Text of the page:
The pension'd muse of Johnson is no more! Drown'd in a butt of wine his genius lies; Earth! Ocean! Heav'n! The wond'rous loss deplore, The dregs of nature with her glory dies.
What iron Stoic can suppress the tear; What sour reviewer read with vacant eye! What bard but decks his literary bier! Alas! I cannot sing-- I howl-- I cry--
Written by Rupert Brooke | Create an image from this poem

A Letter to a Live Poet

 Sir, since the last Elizabethan died,
Or, rather, that more Paradisal muse,
Blind with much light, passed to the light more glorious
Or deeper blindness, no man's hand, as thine,
Has, on the world's most noblest chord of song,
Struck certain magic strains.
Ears satiate With the clamorous, timorous whisperings of to-day, Thrilled to perceive once more the spacious voice And serene unterrance of old.
We heard -- With rapturous breath half-held, as a dreamer dreams Who dares not know it dreaming, lest he wake -- The odorous, amorous style of poetry, The melancholy knocking of those lines, The long, low soughing of pentameters, -- Or the sharp of rhyme as a bird's cry -- And the innumerable truant polysyllables Multitudinously twittering like a bee.
Fulfilled our hearts were with the music then, And all the evenings sighed it to the dawn, And all the lovers heard it from all the trees.
All of the accents upon the all the norms! -- And ah! the stress of the penultimate! We never knew blank verse could have such feet.
Where is it now? Oh, more than ever, now I sometimes think no poetry is read Save where some sepultured C?sura bled, Royally incarnadining all the line.
Is the imperial iamb laid to rest, And the young trochee, having done enough? Ah! turn again! Sing so to us, who are sick Of seeming-simple rhymes, bizarre emotions, Decked in the simple verses of the day, Infinite meaning in a little gloom, Irregular thoughts in stanzas regular, Modern despair in antique metres, myths Incomprehensible at evening, And symbols that mean nothing in the dawn.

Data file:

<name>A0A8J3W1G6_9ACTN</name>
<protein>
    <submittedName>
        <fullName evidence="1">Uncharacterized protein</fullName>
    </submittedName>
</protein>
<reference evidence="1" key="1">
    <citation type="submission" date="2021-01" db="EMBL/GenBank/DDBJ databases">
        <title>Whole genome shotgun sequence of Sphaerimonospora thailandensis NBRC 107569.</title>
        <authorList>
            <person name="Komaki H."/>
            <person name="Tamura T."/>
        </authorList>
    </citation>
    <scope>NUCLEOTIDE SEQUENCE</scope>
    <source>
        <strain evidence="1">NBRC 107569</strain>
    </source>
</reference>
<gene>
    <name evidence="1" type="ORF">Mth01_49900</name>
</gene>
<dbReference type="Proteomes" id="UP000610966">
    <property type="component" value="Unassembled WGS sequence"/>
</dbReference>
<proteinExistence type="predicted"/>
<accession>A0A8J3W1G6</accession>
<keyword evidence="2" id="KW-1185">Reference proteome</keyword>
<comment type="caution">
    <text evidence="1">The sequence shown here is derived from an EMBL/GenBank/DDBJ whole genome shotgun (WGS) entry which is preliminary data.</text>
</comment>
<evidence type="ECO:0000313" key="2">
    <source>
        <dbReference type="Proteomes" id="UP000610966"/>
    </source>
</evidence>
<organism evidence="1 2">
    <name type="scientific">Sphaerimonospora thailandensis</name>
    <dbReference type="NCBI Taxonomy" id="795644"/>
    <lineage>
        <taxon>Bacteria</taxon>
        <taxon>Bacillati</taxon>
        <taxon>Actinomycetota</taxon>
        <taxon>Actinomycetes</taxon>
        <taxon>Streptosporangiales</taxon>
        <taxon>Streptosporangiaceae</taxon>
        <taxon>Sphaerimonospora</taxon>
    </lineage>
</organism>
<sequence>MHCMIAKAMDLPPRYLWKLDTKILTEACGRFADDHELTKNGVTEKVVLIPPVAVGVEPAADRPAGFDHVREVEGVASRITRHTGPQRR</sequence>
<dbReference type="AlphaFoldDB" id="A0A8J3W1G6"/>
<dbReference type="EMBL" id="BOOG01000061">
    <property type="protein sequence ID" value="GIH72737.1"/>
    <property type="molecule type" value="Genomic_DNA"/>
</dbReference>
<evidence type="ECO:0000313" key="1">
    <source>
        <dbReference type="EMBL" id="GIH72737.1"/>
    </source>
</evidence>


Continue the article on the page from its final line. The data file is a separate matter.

The slow lines swell.
The new style sighs.
The Celt Moans round with many voices.
God! to see Gaunt anap?sts stand up out of the verse, Combative accents, stress where no stress should be, Spondee on spondee, iamb on choriamb, The thrill of all the tribrachs in the world, And all the vowels rising to the E! To hear the blessed mutter of those verbs, Conjunctions passionate toward each other's arms, And epithets like amaranthine lovers Stretching luxuriously to the stars, All prouder pronouns than the dawn, and all The thunder of the trumpets of the noun!
Written by Ella Wheeler Wilcox | Create an image from this poem

Loves Language

 How does Love speak? 
In the faint flush upon the tell-tale cheek, 
And in the pallor that succeeds it; by
The quivering lid of an averted eye –
The smile that proves the parent to a sigh –
Thus doth Love speak.
How does Love speak? By the uneven heart-throbs, and the freak Of bounding pulses that stand still and ache, While new emotions, like strange barques, make Along vein-channels their disturbing course; Still as the dawn, and with the dawn’s swift force – Thus doth Love speak.
How does Love speak? In the avoidance of that which we seek – The sudden silence and reserve when near – The eye that glistens with an unshed tear – The joy that seems the counterpart of fear, As the alarmed heart leaps in the breast, And knows, and names, the greets its god-like guest – Thus doth Love speak.
How doth Love speak? In the proud spirit suddenly grown meek – The haughty heart grown humble; in the tender And unnamed light that floods the world with splendour, In the resemblance which the fond eyes trace In all things to one beloved face; In the shy touch of hands that thrill and tremble; In looks and lips that can no more dissemble – Thus doth Love speak.
How doth Love speak? In the wild words that uttered seem so weak They shrink ashamed to silence; in the fire Glance strikes with glance, swift flashing high and higher, Like lightnings that precede the mighty storm; In the deep, soulful stillness; in the warm, Impassioned tide that sweeps through throbbing veins, Between the shores of keen delights and pains; In the embrace where madness melts in bliss, And in convulsive rapture of a kiss – Thus doth Love speak.
Written by Les Murray | Create an image from this poem

Poetry And Religion

 Religions are poems.
They concert our daylight and dreaming mind, our emotions, instinct, breath and native gesture into the only whole thinking: poetry.
Nothing's said till it's dreamed out in words and nothing's true that figures in words only.
A poem, compared with an arrayed religion, may be like a soldier's one short marriage night to die and live by.
But that is a small religion.
Full religion is the large poem in loving repetition; like any poem, it must be inexhaustible and complete with turns where we ask Now why did the poet do that? You can't pray a lie, said Huckleberry Finn; you can't poe one either.
It is the same mirror: mobile, glancing, we call it poetry, fixed centrally, we call it a religion, and God is the poetry caught in any religion, caught, not imprisoned.
Caught as in a mirror that he attracted, being in the world as poetry is in the poem, a law against its closure.
There'll always be religion around while there is poetry or a lack of it.